by = 5 as the third argument. It is a common practice to specify the name of argument when the argument is optional.
seq(0, 100, by = 5)
 0 5 10 15 20 25 30 35 40 45 50 55 60 65 70 75 80  85 90 95 100
Take a look at the help page for
seq to see what other options are available.
Now it’s your turn:
- Create a sequence of odd numbers between 0 and 100 and save it in an object called
odd_numbers <- seq(1, 100, 2)
- Next, display
odd_numberson the console to verify that you did it correctly
 1 3 5 7 9 11 13 15 17 19 21 23 25 27 29 31 33 35 37 39 41 43 45  47 49 51 53 55 57 59 61 63 65 67 69 71 73 75 77 79 81 83 85 87 89 91  93 95 97 99
What do the numbers in square brackets
[ ]mean? Look at the number of values displayed in each line to find out the answer.
- Use the
lengthfunction to find out how many values are in the object
- HINT: Try
help(length)and look at the examples section at the end of the help screen.
- HINT: Try
The Console is great for simple tasks but if you’re working on a project you would mostly likely want to save your work in some sort of a document or a file. Scripts in R are just plain text files that contain R code. You can edit a script just like you would edit a file in any word processing or note-taking application.
Create a new script using the menu or the toolbar button as shown below.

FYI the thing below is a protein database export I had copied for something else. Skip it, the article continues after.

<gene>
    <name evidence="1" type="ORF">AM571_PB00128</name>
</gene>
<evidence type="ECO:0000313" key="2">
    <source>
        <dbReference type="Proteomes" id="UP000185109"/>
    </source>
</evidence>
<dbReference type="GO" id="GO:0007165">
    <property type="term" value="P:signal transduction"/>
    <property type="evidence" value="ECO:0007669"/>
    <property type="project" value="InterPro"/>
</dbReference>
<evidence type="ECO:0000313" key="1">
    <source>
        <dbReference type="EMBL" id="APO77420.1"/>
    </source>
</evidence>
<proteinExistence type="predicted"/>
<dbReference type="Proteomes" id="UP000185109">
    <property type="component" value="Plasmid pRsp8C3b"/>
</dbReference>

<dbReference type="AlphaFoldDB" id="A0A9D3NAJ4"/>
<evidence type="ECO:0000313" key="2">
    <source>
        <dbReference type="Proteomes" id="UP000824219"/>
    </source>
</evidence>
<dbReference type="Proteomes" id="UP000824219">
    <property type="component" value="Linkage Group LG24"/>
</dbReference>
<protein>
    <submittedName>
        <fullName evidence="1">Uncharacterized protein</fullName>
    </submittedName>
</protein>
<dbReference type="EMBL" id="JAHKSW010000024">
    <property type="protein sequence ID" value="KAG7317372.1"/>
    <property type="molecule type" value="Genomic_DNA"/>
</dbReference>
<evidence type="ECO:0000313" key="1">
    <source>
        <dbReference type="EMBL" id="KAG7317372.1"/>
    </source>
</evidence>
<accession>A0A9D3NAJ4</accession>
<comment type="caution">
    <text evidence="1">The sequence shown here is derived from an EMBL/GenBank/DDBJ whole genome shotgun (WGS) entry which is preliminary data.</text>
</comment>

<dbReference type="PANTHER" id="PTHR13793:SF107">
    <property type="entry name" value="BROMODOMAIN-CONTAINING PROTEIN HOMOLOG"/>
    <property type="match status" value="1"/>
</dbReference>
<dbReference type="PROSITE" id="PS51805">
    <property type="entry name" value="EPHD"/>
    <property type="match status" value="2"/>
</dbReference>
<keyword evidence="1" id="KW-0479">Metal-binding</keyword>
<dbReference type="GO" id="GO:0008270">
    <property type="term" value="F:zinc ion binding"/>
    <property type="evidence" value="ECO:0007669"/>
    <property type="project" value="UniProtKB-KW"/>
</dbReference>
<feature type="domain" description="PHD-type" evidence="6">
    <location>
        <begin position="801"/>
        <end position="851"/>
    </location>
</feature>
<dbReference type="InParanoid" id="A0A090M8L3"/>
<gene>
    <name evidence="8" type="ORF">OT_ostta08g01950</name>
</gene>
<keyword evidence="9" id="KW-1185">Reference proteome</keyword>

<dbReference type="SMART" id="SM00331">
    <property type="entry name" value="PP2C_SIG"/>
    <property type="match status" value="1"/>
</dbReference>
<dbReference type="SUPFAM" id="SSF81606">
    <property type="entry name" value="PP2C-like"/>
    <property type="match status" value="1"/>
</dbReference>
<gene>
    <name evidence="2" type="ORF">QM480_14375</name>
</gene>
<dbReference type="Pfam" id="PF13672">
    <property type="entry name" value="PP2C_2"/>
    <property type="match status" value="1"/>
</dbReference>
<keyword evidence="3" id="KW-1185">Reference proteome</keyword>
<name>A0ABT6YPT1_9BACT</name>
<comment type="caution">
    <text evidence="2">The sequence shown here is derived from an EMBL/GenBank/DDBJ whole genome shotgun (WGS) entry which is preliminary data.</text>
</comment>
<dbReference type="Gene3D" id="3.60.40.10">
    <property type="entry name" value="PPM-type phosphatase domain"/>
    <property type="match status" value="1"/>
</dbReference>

Once you’ve created a script, it is generally a good idea to give it a meaningful name and save it immediately. For our first session save your script as
|Familiarize yourself with the script window in RStudio, and especially the two buttons labeled Run and Source|
There are a few different ways to run your code from a script.
|One line at a time||Place the cursor on the line you want to run and hit CTRL-ENTER or use the Run button|
|Multiple lines||Select the lines you want to run and hit CTRL-ENTER or use the Run button|
|Entire script||Use the Source button|
1.1.10 data frames
A data frame is an object that holds data in a tabular format similar to how spreadsheets work. Variables are generally kept in columns and observations are in rows.
Although you can create a data frame manually, in most cases you will create a data frame by loading a dataset from a file. For now however, we will simply use a dataset that comes pre-installed with R.
Let’s take a look at a macroeconomic dataset called
longley dataset is provided as a data frame of 7 variables and 16 observations.